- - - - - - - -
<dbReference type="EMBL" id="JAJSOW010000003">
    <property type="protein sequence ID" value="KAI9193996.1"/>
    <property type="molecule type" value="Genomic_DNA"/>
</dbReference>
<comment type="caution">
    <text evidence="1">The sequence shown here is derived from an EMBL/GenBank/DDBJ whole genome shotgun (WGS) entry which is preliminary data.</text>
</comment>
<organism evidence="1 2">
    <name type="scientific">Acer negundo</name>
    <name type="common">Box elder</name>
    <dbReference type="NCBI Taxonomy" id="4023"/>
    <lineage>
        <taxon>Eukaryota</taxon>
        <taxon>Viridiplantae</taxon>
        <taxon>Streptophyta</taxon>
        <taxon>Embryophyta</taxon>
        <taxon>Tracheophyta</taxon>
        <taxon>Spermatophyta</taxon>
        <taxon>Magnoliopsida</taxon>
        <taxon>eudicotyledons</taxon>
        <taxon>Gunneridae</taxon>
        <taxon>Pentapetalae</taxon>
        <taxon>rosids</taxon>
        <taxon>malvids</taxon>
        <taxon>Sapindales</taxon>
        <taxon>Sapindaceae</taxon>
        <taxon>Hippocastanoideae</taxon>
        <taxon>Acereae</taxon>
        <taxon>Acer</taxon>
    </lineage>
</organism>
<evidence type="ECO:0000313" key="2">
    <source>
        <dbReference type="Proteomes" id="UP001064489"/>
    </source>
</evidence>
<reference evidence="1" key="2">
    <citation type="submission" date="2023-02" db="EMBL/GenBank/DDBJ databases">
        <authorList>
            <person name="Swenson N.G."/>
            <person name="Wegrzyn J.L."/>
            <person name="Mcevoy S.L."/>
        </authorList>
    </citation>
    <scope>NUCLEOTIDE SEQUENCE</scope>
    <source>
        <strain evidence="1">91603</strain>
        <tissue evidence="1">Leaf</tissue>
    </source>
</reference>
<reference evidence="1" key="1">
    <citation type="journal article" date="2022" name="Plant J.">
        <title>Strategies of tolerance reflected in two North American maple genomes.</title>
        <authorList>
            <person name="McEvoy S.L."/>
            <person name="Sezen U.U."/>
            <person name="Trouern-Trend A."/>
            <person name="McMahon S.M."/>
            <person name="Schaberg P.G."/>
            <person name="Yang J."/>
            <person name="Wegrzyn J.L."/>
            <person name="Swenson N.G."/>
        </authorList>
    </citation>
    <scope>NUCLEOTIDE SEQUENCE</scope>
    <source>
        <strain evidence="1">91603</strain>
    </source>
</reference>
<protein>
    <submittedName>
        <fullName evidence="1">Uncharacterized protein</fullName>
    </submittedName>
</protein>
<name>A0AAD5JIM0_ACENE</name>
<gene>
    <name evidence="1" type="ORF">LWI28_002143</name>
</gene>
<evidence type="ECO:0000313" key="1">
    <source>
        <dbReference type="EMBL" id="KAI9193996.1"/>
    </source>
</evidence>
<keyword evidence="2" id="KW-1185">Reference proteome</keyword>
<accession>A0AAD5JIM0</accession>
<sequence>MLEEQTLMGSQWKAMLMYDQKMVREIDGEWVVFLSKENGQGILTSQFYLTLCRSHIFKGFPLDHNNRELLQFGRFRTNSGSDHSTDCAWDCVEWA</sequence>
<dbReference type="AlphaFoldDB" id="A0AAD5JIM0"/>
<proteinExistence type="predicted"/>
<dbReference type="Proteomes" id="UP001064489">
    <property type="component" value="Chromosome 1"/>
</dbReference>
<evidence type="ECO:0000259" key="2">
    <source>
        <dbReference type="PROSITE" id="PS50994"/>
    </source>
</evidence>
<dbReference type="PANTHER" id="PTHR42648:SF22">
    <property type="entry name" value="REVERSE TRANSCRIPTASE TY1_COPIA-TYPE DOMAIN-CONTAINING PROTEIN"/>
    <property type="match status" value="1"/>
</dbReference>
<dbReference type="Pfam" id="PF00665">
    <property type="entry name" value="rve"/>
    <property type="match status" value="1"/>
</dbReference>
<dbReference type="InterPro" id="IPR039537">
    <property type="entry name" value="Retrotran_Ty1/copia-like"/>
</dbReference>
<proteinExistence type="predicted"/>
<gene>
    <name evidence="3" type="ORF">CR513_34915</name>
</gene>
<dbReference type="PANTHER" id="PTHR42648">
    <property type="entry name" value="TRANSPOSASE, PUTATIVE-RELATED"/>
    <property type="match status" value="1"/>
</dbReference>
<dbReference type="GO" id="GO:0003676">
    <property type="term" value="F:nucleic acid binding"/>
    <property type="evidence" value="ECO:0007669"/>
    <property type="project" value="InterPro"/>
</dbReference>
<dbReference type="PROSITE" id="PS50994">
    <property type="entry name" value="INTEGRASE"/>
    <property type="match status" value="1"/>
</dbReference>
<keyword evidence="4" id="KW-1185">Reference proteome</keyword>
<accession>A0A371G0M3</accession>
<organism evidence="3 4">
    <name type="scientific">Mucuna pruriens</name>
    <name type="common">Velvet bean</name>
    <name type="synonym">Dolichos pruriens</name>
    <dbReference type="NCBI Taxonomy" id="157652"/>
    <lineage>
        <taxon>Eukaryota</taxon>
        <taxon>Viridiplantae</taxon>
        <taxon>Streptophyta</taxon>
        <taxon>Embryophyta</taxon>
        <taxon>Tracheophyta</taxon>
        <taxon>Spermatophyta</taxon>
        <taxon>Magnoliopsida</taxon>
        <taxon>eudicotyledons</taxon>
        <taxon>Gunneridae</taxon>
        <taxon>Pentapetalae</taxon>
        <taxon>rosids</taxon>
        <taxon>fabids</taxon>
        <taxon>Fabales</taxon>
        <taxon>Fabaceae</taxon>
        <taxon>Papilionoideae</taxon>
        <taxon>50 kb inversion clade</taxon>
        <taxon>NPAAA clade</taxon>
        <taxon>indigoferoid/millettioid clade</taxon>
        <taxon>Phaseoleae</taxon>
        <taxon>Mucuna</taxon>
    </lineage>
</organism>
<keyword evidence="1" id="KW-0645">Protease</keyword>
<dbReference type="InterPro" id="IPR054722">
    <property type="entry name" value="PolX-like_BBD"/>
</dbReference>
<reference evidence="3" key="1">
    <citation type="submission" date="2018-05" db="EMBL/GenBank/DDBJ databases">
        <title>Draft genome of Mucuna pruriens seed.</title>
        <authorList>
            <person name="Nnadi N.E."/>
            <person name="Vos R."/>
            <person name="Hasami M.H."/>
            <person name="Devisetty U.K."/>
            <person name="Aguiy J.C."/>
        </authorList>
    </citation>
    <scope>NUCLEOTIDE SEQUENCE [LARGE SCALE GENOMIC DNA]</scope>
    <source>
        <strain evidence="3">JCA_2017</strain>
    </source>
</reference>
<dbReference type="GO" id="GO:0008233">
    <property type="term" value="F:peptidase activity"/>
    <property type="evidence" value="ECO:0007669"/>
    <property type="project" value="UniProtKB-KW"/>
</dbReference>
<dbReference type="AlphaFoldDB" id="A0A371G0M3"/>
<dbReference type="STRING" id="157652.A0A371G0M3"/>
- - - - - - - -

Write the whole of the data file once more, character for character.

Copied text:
<dbReference type="EMBL" id="JAJSOW010000003">
    <property type="protein sequence ID" value="KAI9193996.1"/>
    <property type="molecule type" value="Genomic_DNA"/>
</dbReference>
<comment type="caution">
    <text evidence="1">The sequence shown here is derived from an EMBL/GenBank/DDBJ whole genome shotgun (WGS) entry which is preliminary data.</text>
</comment>
<organism evidence="1 2">
    <name type="scientific">Acer negundo</name>
    <name type="common">Box elder</name>
    <dbReference type="NCBI Taxonomy" id="4023"/>
    <lineage>
        <taxon>Eukaryota</taxon>
        <taxon>Viridiplantae</taxon>
        <taxon>Streptophyta</taxon>
        <taxon>Embryophyta</taxon>
        <taxon>Tracheophyta</taxon>
        <taxon>Spermatophyta</taxon>
        <taxon>Magnoliopsida</taxon>
        <taxon>eudicotyledons</taxon>
        <taxon>Gunneridae</taxon>
        <taxon>Pentapetalae</taxon>
        <taxon>rosids</taxon>
        <taxon>malvids</taxon>
        <taxon>Sapindales</taxon>
        <taxon>Sapindaceae</taxon>
        <taxon>Hippocastanoideae</taxon>
        <taxon>Acereae</taxon>
        <taxon>Acer</taxon>
    </lineage>
</organism>
<evidence type="ECO:0000313" key="2">
    <source>
        <dbReference type="Proteomes" id="UP001064489"/>
    </source>
</evidence>
<reference evidence="1" key="2">
    <citation type="submission" date="2023-02" db="EMBL/GenBank/DDBJ databases">
        <authorList>
            <person name="Swenson N.G."/>
            <person name="Wegrzyn J.L."/>
            <person name="Mcevoy S.L."/>
        </authorList>
    </citation>
    <scope>NUCLEOTIDE SEQUENCE</scope>
    <source>
        <strain evidence="1">91603</strain>
        <tissue evidence="1">Leaf</tissue>
    </source>
</reference>
<reference evidence="1" key="1">
    <citation type="journal article" date="2022" name="Plant J.">
        <title>Strategies of tolerance reflected in two North American maple genomes.</title>
        <authorList>
            <person name="McEvoy S.L."/>
            <person name="Sezen U.U."/>
            <person name="Trouern-Trend A."/>
            <person name="McMahon S.M."/>
            <person name="Schaberg P.G."/>
            <person name="Yang J."/>
            <person name="Wegrzyn J.L."/>
            <person name="Swenson N.G."/>
        </authorList>
    </citation>
    <scope>NUCLEOTIDE SEQUENCE</scope>
    <source>
        <strain evidence="1">91603</strain>
    </source>
</reference>
<protein>
    <submittedName>
        <fullName evidence="1">Uncharacterized protein</fullName>
    </submittedName>
</protein>
<name>A0AAD5JIM0_ACENE</name>
<gene>
    <name evidence="1" type="ORF">LWI28_002143</name>
</gene>
<evidence type="ECO:0000313" key="1">
    <source>
        <dbReference type="EMBL" id="KAI9193996.1"/>
    </source>
</evidence>
<keyword evidence="2" id="KW-1185">Reference proteome</keyword>
<accession>A0AAD5JIM0</accession>
<sequence>MLEEQTLMGSQWKAMLMYDQKMVREIDGEWVVFLSKENGQGILTSQFYLTLCRSHIFKGFPLDHNNRELLQFGRFRTNSGSDHSTDCAWDCVEWA</sequence>
<dbReference type="AlphaFoldDB" id="A0AAD5JIM0"/>
<proteinExistence type="predicted"/>
<dbReference type="Proteomes" id="UP001064489">
    <property type="component" value="Chromosome 1"/>
</dbReference>
<evidence type="ECO:0000259" key="2">
    <source>
        <dbReference type="PROSITE" id="PS50994"/>
    </source>
</evidence>
<dbReference type="PANTHER" id="PTHR42648:SF22">
    <property type="entry name" value="REVERSE TRANSCRIPTASE TY1_COPIA-TYPE DOMAIN-CONTAINING PROTEIN"/>
    <property type="match status" value="1"/>
</dbReference>
<dbReference type="Pfam" id="PF00665">
    <property type="entry name" value="rve"/>
    <property type="match status" value="1"/>
</dbReference>
<dbReference type="InterPro" id="IPR039537">
    <property type="entry name" value="Retrotran_Ty1/copia-like"/>
</dbReference>
<proteinExistence type="predicted"/>
<gene>
    <name evidence="3" type="ORF">CR513_34915</name>
</gene>
<dbReference type="PANTHER" id="PTHR42648">
    <property type="entry name" value="TRANSPOSASE, PUTATIVE-RELATED"/>
    <property type="match status" value="1"/>
</dbReference>
<dbReference type="GO" id="GO:0003676">
    <property type="term" value="F:nucleic acid binding"/>
    <property type="evidence" value="ECO:0007669"/>
    <property type="project" value="InterPro"/>
</dbReference>
<dbReference type="PROSITE" id="PS50994">
    <property type="entry name" value="INTEGRASE"/>
    <property type="match status" value="1"/>
</dbReference>
<keyword evidence="4" id="KW-1185">Reference proteome</keyword>
<accession>A0A371G0M3</accession>
<organism evidence="3 4">
    <name type="scientific">Mucuna pruriens</name>
    <name type="common">Velvet bean</name>
    <name type="synonym">Dolichos pruriens</name>
    <dbReference type="NCBI Taxonomy" id="157652"/>
    <lineage>
        <taxon>Eukaryota</taxon>
        <taxon>Viridiplantae</taxon>
        <taxon>Streptophyta</taxon>
        <taxon>Embryophyta</taxon>
        <taxon>Tracheophyta</taxon>
        <taxon>Spermatophyta</taxon>
        <taxon>Magnoliopsida</taxon>
        <taxon>eudicotyledons</taxon>
        <taxon>Gunneridae</taxon>
        <taxon>Pentapetalae</taxon>
        <taxon>rosids</taxon>
        <taxon>fabids</taxon>
        <taxon>Fabales</taxon>
        <taxon>Fabaceae</taxon>
        <taxon>Papilionoideae</taxon>
        <taxon>50 kb inversion clade</taxon>
        <taxon>NPAAA clade</taxon>
        <taxon>indigoferoid/millettioid clade</taxon>
        <taxon>Phaseoleae</taxon>
        <taxon>Mucuna</taxon>
    </lineage>
</organism>
<keyword evidence="1" id="KW-0645">Protease</keyword>
<dbReference type="InterPro" id="IPR054722">
    <property type="entry name" value="PolX-like_BBD"/>
</dbReference>
<reference evidence="3" key="1">
    <citation type="submission" date="2018-05" db="EMBL/GenBank/DDBJ databases">
        <title>Draft genome of Mucuna pruriens seed.</title>
        <authorList>
            <person name="Nnadi N.E."/>
            <person name="Vos R."/>
            <person name="Hasami M.H."/>
            <person name="Devisetty U.K."/>
            <person name="Aguiy J.C."/>
        </authorList>
    </citation>
    <scope>NUCLEOTIDE SEQUENCE [LARGE SCALE GENOMIC DNA]</scope>
    <source>
        <strain evidence="3">JCA_2017</strain>
    </source>
</reference>
<dbReference type="GO" id="GO:0008233">
    <property type="term" value="F:peptidase activity"/>
    <property type="evidence" value="ECO:0007669"/>
    <property type="project" value="UniProtKB-KW"/>
</dbReference>
<dbReference type="AlphaFoldDB" id="A0A371G0M3"/>
<dbReference type="STRING" id="157652.A0A371G0M3"/>